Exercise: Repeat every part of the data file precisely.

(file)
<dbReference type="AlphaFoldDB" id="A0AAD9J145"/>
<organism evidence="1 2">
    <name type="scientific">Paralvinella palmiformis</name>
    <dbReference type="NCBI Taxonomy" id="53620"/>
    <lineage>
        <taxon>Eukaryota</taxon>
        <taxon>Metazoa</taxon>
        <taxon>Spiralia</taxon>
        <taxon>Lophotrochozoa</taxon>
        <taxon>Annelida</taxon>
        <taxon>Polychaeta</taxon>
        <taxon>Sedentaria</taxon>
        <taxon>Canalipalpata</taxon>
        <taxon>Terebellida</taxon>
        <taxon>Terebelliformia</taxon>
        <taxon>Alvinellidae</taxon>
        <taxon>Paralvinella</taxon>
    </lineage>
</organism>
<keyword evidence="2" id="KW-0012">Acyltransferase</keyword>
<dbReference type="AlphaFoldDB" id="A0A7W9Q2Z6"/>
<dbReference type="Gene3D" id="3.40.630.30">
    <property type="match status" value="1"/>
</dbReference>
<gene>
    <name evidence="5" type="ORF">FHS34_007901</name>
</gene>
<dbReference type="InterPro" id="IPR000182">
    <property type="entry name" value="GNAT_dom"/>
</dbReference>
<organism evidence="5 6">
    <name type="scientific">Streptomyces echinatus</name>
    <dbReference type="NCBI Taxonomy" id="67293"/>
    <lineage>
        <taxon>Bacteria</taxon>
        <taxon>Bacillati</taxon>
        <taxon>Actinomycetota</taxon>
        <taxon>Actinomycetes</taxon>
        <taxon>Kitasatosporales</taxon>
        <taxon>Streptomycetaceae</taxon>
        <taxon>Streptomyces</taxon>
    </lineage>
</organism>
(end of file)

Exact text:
<dbReference type="AlphaFoldDB" id="A0AAD9J145"/>
<organism evidence="1 2">
    <name type="scientific">Paralvinella palmiformis</name>
    <dbReference type="NCBI Taxonomy" id="53620"/>
    <lineage>
        <taxon>Eukaryota</taxon>
        <taxon>Metazoa</taxon>
        <taxon>Spiralia</taxon>
        <taxon>Lophotrochozoa</taxon>
        <taxon>Annelida</taxon>
        <taxon>Polychaeta</taxon>
        <taxon>Sedentaria</taxon>
        <taxon>Canalipalpata</taxon>
        <taxon>Terebellida</taxon>
        <taxon>Terebelliformia</taxon>
        <taxon>Alvinellidae</taxon>
        <taxon>Paralvinella</taxon>
    </lineage>
</organism>
<keyword evidence="2" id="KW-0012">Acyltransferase</keyword>
<dbReference type="AlphaFoldDB" id="A0A7W9Q2Z6"/>
<dbReference type="Gene3D" id="3.40.630.30">
    <property type="match status" value="1"/>
</dbReference>
<gene>
    <name evidence="5" type="ORF">FHS34_007901</name>
</gene>
<dbReference type="InterPro" id="IPR000182">
    <property type="entry name" value="GNAT_dom"/>
</dbReference>
<organism evidence="5 6">
    <name type="scientific">Streptomyces echinatus</name>
    <dbReference type="NCBI Taxonomy" id="67293"/>
    <lineage>
        <taxon>Bacteria</taxon>
        <taxon>Bacillati</taxon>
        <taxon>Actinomycetota</taxon>
        <taxon>Actinomycetes</taxon>
        <taxon>Kitasatosporales</taxon>
        <taxon>Streptomycetaceae</taxon>
        <taxon>Streptomyces</taxon>
    </lineage>
</organism>